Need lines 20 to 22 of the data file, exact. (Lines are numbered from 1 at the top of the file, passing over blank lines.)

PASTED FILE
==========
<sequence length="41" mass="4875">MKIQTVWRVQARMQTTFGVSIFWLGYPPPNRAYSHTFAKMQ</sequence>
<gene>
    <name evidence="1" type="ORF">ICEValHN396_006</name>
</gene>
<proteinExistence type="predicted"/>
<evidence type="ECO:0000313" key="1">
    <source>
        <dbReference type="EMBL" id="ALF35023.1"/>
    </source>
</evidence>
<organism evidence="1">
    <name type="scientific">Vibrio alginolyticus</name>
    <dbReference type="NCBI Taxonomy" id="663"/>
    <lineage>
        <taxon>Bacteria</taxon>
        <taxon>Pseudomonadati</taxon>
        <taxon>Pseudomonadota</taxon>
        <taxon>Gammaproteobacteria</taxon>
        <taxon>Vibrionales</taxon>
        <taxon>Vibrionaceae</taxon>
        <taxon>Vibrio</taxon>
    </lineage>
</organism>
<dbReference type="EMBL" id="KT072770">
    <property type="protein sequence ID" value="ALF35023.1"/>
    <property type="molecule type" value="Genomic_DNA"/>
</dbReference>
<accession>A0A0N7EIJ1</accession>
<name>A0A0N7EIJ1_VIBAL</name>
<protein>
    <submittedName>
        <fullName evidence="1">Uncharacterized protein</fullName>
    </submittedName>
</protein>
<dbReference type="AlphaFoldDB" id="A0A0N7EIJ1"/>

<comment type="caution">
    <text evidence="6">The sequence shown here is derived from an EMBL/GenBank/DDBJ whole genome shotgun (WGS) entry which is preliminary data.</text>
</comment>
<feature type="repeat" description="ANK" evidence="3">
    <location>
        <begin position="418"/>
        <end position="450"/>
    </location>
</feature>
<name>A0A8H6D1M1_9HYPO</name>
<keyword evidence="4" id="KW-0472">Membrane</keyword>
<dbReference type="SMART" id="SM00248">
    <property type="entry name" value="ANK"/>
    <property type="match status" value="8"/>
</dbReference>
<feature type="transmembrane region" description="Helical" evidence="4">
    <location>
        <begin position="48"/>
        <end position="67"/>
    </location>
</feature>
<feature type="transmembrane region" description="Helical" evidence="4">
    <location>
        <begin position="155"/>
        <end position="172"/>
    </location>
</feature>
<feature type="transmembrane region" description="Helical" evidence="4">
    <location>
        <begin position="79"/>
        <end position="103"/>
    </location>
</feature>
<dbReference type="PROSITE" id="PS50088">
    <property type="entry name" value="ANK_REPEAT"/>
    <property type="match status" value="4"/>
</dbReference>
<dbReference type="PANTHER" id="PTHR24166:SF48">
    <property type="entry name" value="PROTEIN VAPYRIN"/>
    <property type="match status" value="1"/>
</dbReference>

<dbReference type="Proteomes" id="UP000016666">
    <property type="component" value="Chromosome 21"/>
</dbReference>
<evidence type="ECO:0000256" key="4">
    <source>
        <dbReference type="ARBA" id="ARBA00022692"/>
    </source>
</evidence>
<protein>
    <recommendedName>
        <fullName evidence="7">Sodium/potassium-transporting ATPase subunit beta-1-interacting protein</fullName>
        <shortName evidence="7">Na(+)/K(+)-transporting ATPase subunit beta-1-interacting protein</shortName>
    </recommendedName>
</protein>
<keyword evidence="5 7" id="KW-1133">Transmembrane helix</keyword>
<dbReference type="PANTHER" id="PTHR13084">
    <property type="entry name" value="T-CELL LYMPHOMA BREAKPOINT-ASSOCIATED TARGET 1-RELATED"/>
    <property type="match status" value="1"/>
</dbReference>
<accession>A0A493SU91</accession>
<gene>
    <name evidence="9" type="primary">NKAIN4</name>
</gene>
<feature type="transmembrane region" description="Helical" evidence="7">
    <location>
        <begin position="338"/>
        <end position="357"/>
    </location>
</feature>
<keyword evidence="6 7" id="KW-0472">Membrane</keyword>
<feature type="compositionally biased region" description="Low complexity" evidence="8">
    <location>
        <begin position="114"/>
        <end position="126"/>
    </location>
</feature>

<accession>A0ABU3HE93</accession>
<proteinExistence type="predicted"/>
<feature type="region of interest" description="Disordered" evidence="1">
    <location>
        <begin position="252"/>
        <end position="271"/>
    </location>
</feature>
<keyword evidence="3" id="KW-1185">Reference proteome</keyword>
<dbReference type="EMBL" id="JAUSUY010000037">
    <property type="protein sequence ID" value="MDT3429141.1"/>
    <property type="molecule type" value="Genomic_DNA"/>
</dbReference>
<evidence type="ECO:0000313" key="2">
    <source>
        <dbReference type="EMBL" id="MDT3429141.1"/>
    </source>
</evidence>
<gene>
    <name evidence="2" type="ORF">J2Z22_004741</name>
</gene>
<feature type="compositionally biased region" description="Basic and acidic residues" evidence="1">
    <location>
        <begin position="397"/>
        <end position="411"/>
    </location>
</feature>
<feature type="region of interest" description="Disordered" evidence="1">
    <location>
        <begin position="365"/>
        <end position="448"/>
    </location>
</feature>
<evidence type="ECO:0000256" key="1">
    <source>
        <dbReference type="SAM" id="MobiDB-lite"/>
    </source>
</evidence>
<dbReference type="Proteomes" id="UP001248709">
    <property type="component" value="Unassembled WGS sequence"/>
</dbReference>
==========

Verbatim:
        <taxon>Vibrionaceae</taxon>
        <taxon>Vibrio</taxon>
    </lineage>